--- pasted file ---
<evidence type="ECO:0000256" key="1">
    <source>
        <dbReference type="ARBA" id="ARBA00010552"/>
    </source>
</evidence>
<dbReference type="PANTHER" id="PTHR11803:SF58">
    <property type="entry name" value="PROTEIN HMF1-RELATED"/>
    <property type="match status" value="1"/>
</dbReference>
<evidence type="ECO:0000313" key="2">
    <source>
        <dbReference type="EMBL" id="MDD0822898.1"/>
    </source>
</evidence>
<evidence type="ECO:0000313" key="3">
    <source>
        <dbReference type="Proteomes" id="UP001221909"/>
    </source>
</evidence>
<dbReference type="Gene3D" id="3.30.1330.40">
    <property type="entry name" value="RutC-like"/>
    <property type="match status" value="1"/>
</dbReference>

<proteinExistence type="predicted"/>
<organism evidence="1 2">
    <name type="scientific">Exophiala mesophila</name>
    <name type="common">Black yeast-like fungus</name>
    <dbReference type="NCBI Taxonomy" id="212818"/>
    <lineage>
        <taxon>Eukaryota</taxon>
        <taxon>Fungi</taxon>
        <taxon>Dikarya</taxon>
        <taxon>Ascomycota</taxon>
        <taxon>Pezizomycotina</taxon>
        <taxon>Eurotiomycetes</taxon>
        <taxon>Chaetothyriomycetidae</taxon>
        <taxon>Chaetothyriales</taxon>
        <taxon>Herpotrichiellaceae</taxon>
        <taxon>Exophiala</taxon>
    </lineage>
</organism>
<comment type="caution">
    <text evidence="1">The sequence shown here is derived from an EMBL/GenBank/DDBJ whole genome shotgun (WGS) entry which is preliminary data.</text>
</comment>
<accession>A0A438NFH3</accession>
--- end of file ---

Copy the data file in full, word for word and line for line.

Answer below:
<evidence type="ECO:0000256" key="1">
    <source>
        <dbReference type="ARBA" id="ARBA00010552"/>
    </source>
</evidence>
<dbReference type="PANTHER" id="PTHR11803:SF58">
    <property type="entry name" value="PROTEIN HMF1-RELATED"/>
    <property type="match status" value="1"/>
</dbReference>
<evidence type="ECO:0000313" key="2">
    <source>
        <dbReference type="EMBL" id="MDD0822898.1"/>
    </source>
</evidence>
<evidence type="ECO:0000313" key="3">
    <source>
        <dbReference type="Proteomes" id="UP001221909"/>
    </source>
</evidence>
<dbReference type="Gene3D" id="3.30.1330.40">
    <property type="entry name" value="RutC-like"/>
    <property type="match status" value="1"/>
</dbReference>

<proteinExistence type="predicted"/>
<organism evidence="1 2">
    <name type="scientific">Exophiala mesophila</name>
    <name type="common">Black yeast-like fungus</name>
    <dbReference type="NCBI Taxonomy" id="212818"/>
    <lineage>
        <taxon>Eukaryota</taxon>
        <taxon>Fungi</taxon>
        <taxon>Dikarya</taxon>
        <taxon>Ascomycota</taxon>
        <taxon>Pezizomycotina</taxon>
        <taxon>Eurotiomycetes</taxon>
        <taxon>Chaetothyriomycetidae</taxon>
        <taxon>Chaetothyriales</taxon>
        <taxon>Herpotrichiellaceae</taxon>
        <taxon>Exophiala</taxon>
    </lineage>
</organism>
<comment type="caution">
    <text evidence="1">The sequence shown here is derived from an EMBL/GenBank/DDBJ whole genome shotgun (WGS) entry which is preliminary data.</text>
</comment>
<accession>A0A438NFH3</accession>